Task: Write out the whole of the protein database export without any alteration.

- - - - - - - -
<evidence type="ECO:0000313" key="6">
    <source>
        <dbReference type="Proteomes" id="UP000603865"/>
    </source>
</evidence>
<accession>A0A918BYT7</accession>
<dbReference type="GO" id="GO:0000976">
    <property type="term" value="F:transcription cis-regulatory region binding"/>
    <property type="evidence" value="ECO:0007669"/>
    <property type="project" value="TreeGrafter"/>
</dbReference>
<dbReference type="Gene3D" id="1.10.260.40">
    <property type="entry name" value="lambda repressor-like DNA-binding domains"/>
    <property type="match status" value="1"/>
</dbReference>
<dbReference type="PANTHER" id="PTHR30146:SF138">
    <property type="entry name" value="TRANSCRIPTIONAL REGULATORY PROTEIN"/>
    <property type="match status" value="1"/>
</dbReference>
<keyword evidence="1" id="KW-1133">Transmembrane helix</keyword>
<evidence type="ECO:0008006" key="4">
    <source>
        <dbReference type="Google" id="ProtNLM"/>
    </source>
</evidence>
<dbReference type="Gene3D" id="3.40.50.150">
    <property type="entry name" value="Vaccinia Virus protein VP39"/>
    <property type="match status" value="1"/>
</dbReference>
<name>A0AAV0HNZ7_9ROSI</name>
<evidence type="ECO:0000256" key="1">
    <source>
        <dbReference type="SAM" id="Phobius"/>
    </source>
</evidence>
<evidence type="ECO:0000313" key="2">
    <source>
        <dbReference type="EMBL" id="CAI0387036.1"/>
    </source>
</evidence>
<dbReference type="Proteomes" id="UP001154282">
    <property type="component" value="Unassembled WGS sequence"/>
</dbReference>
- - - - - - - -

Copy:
<evidence type="ECO:0000313" key="6">
    <source>
        <dbReference type="Proteomes" id="UP000603865"/>
    </source>
</evidence>
<accession>A0A918BYT7</accession>
<dbReference type="GO" id="GO:0000976">
    <property type="term" value="F:transcription cis-regulatory region binding"/>
    <property type="evidence" value="ECO:0007669"/>
    <property type="project" value="TreeGrafter"/>
</dbReference>
<dbReference type="Gene3D" id="1.10.260.40">
    <property type="entry name" value="lambda repressor-like DNA-binding domains"/>
    <property type="match status" value="1"/>
</dbReference>
<dbReference type="PANTHER" id="PTHR30146:SF138">
    <property type="entry name" value="TRANSCRIPTIONAL REGULATORY PROTEIN"/>
    <property type="match status" value="1"/>
</dbReference>
<keyword evidence="1" id="KW-1133">Transmembrane helix</keyword>
<evidence type="ECO:0008006" key="4">
    <source>
        <dbReference type="Google" id="ProtNLM"/>
    </source>
</evidence>
<dbReference type="Gene3D" id="3.40.50.150">
    <property type="entry name" value="Vaccinia Virus protein VP39"/>
    <property type="match status" value="1"/>
</dbReference>
<name>A0AAV0HNZ7_9ROSI</name>
<evidence type="ECO:0000256" key="1">
    <source>
        <dbReference type="SAM" id="Phobius"/>
    </source>
</evidence>
<evidence type="ECO:0000313" key="2">
    <source>
        <dbReference type="EMBL" id="CAI0387036.1"/>
    </source>
</evidence>
<dbReference type="Proteomes" id="UP001154282">
    <property type="component" value="Unassembled WGS sequence"/>
</dbReference>